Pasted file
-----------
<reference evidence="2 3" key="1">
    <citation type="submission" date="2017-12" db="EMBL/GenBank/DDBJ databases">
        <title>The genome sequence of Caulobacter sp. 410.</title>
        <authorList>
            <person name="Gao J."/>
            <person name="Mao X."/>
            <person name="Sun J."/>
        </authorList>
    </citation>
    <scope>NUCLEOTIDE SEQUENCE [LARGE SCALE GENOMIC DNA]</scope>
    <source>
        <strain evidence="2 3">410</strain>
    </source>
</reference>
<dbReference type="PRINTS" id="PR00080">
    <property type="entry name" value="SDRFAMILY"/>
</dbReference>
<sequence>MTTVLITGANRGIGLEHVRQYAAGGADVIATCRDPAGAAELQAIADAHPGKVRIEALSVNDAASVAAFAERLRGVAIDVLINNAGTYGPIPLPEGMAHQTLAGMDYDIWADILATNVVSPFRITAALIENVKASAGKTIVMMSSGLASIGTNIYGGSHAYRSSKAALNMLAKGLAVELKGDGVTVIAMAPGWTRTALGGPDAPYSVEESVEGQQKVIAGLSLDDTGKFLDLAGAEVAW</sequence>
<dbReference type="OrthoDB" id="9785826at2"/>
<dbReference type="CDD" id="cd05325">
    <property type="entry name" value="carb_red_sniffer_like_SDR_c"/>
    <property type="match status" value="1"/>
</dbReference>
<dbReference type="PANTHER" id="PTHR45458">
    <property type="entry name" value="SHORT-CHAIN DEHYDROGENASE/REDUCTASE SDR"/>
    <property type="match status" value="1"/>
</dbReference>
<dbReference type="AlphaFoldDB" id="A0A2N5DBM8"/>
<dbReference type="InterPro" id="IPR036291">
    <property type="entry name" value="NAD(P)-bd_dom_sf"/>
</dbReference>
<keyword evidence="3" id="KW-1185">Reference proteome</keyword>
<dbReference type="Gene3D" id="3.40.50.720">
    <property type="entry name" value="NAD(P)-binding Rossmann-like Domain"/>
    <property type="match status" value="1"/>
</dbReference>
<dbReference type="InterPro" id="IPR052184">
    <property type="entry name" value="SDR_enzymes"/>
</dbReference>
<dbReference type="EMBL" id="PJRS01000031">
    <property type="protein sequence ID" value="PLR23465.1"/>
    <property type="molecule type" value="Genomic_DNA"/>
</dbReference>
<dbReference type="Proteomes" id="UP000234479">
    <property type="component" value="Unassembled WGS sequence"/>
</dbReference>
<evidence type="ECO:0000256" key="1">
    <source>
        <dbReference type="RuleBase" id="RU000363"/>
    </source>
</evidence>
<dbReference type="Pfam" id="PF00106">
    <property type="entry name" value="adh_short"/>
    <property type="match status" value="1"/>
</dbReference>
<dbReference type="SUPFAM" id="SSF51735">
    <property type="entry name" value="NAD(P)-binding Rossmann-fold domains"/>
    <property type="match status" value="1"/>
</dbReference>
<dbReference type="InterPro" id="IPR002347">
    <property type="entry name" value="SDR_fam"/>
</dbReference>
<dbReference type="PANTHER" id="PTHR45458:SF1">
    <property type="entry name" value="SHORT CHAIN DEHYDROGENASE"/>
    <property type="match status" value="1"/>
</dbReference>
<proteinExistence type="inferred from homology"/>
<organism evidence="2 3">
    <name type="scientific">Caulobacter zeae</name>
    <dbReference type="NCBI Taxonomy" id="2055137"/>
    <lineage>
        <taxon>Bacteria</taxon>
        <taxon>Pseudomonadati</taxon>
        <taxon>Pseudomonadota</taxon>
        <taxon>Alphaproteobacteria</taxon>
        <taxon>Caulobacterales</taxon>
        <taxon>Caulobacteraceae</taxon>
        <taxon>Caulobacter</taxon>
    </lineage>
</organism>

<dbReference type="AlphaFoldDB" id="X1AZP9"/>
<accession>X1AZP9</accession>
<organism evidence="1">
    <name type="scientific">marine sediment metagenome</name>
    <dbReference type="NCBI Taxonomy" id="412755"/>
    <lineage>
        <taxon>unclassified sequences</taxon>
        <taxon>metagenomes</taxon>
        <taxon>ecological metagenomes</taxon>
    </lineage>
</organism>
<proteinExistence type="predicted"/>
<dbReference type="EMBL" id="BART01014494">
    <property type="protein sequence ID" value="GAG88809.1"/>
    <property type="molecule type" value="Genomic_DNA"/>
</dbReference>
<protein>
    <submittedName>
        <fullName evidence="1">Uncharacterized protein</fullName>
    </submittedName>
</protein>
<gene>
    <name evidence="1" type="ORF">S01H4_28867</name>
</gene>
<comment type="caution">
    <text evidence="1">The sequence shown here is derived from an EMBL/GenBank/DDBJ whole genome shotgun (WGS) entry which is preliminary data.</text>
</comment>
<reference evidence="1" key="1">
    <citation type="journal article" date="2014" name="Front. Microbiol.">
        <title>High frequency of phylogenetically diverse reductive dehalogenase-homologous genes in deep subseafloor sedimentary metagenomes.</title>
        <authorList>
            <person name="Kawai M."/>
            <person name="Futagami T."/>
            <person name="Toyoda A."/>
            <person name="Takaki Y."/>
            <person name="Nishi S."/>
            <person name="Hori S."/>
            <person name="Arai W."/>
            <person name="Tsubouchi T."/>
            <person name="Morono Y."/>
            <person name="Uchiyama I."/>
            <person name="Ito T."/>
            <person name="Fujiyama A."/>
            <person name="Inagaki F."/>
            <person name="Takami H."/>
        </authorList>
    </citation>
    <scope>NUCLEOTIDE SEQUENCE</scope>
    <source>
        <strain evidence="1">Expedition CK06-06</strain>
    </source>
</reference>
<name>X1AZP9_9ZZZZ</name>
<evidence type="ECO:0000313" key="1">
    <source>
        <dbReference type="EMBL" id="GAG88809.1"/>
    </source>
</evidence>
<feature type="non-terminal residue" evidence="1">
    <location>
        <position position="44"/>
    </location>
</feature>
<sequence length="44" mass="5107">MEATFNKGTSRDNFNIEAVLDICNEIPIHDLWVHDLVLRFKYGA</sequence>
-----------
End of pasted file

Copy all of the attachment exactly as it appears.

<reference evidence="2 3" key="1">
    <citation type="submission" date="2017-12" db="EMBL/GenBank/DDBJ databases">
        <title>The genome sequence of Caulobacter sp. 410.</title>
        <authorList>
            <person name="Gao J."/>
            <person name="Mao X."/>
            <person name="Sun J."/>
        </authorList>
    </citation>
    <scope>NUCLEOTIDE SEQUENCE [LARGE SCALE GENOMIC DNA]</scope>
    <source>
        <strain evidence="2 3">410</strain>
    </source>
</reference>
<dbReference type="PRINTS" id="PR00080">
    <property type="entry name" value="SDRFAMILY"/>
</dbReference>
<sequence>MTTVLITGANRGIGLEHVRQYAAGGADVIATCRDPAGAAELQAIADAHPGKVRIEALSVNDAASVAAFAERLRGVAIDVLINNAGTYGPIPLPEGMAHQTLAGMDYDIWADILATNVVSPFRITAALIENVKASAGKTIVMMSSGLASIGTNIYGGSHAYRSSKAALNMLAKGLAVELKGDGVTVIAMAPGWTRTALGGPDAPYSVEESVEGQQKVIAGLSLDDTGKFLDLAGAEVAW</sequence>
<dbReference type="OrthoDB" id="9785826at2"/>
<dbReference type="CDD" id="cd05325">
    <property type="entry name" value="carb_red_sniffer_like_SDR_c"/>
    <property type="match status" value="1"/>
</dbReference>
<dbReference type="PANTHER" id="PTHR45458">
    <property type="entry name" value="SHORT-CHAIN DEHYDROGENASE/REDUCTASE SDR"/>
    <property type="match status" value="1"/>
</dbReference>
<dbReference type="AlphaFoldDB" id="A0A2N5DBM8"/>
<dbReference type="InterPro" id="IPR036291">
    <property type="entry name" value="NAD(P)-bd_dom_sf"/>
</dbReference>
<keyword evidence="3" id="KW-1185">Reference proteome</keyword>
<dbReference type="Gene3D" id="3.40.50.720">
    <property type="entry name" value="NAD(P)-binding Rossmann-like Domain"/>
    <property type="match status" value="1"/>
</dbReference>
<dbReference type="InterPro" id="IPR052184">
    <property type="entry name" value="SDR_enzymes"/>
</dbReference>
<dbReference type="EMBL" id="PJRS01000031">
    <property type="protein sequence ID" value="PLR23465.1"/>
    <property type="molecule type" value="Genomic_DNA"/>
</dbReference>
<dbReference type="Proteomes" id="UP000234479">
    <property type="component" value="Unassembled WGS sequence"/>
</dbReference>
<evidence type="ECO:0000256" key="1">
    <source>
        <dbReference type="RuleBase" id="RU000363"/>
    </source>
</evidence>
<dbReference type="Pfam" id="PF00106">
    <property type="entry name" value="adh_short"/>
    <property type="match status" value="1"/>
</dbReference>
<dbReference type="SUPFAM" id="SSF51735">
    <property type="entry name" value="NAD(P)-binding Rossmann-fold domains"/>
    <property type="match status" value="1"/>
</dbReference>
<dbReference type="InterPro" id="IPR002347">
    <property type="entry name" value="SDR_fam"/>
</dbReference>
<dbReference type="PANTHER" id="PTHR45458:SF1">
    <property type="entry name" value="SHORT CHAIN DEHYDROGENASE"/>
    <property type="match status" value="1"/>
</dbReference>
<proteinExistence type="inferred from homology"/>
<organism evidence="2 3">
    <name type="scientific">Caulobacter zeae</name>
    <dbReference type="NCBI Taxonomy" id="2055137"/>
    <lineage>
        <taxon>Bacteria</taxon>
        <taxon>Pseudomonadati</taxon>
        <taxon>Pseudomonadota</taxon>
        <taxon>Alphaproteobacteria</taxon>
        <taxon>Caulobacterales</taxon>
        <taxon>Caulobacteraceae</taxon>
        <taxon>Caulobacter</taxon>
    </lineage>
</organism>

<dbReference type="AlphaFoldDB" id="X1AZP9"/>
<accession>X1AZP9</accession>
<organism evidence="1">
    <name type="scientific">marine sediment metagenome</name>
    <dbReference type="NCBI Taxonomy" id="412755"/>
    <lineage>
        <taxon>unclassified sequences</taxon>
        <taxon>metagenomes</taxon>
        <taxon>ecological metagenomes</taxon>
    </lineage>
</organism>
<proteinExistence type="predicted"/>
<dbReference type="EMBL" id="BART01014494">
    <property type="protein sequence ID" value="GAG88809.1"/>
    <property type="molecule type" value="Genomic_DNA"/>
</dbReference>
<protein>
    <submittedName>
        <fullName evidence="1">Uncharacterized protein</fullName>
    </submittedName>
</protein>
<gene>
    <name evidence="1" type="ORF">S01H4_28867</name>
</gene>
<comment type="caution">
    <text evidence="1">The sequence shown here is derived from an EMBL/GenBank/DDBJ whole genome shotgun (WGS) entry which is preliminary data.</text>
</comment>
<reference evidence="1" key="1">
    <citation type="journal article" date="2014" name="Front. Microbiol.">
        <title>High frequency of phylogenetically diverse reductive dehalogenase-homologous genes in deep subseafloor sedimentary metagenomes.</title>
        <authorList>
            <person name="Kawai M."/>
            <person name="Futagami T."/>
            <person name="Toyoda A."/>
            <person name="Takaki Y."/>
            <person name="Nishi S."/>
            <person name="Hori S."/>
            <person name="Arai W."/>
            <person name="Tsubouchi T."/>
            <person name="Morono Y."/>
            <person name="Uchiyama I."/>
            <person name="Ito T."/>
            <person name="Fujiyama A."/>
            <person name="Inagaki F."/>
            <person name="Takami H."/>
        </authorList>
    </citation>
    <scope>NUCLEOTIDE SEQUENCE</scope>
    <source>
        <strain evidence="1">Expedition CK06-06</strain>
    </source>
</reference>
<name>X1AZP9_9ZZZZ</name>
<evidence type="ECO:0000313" key="1">
    <source>
        <dbReference type="EMBL" id="GAG88809.1"/>
    </source>
</evidence>
<feature type="non-terminal residue" evidence="1">
    <location>
        <position position="44"/>
    </location>
</feature>
<sequence length="44" mass="5107">MEATFNKGTSRDNFNIEAVLDICNEIPIHDLWVHDLVLRFKYGA</sequence>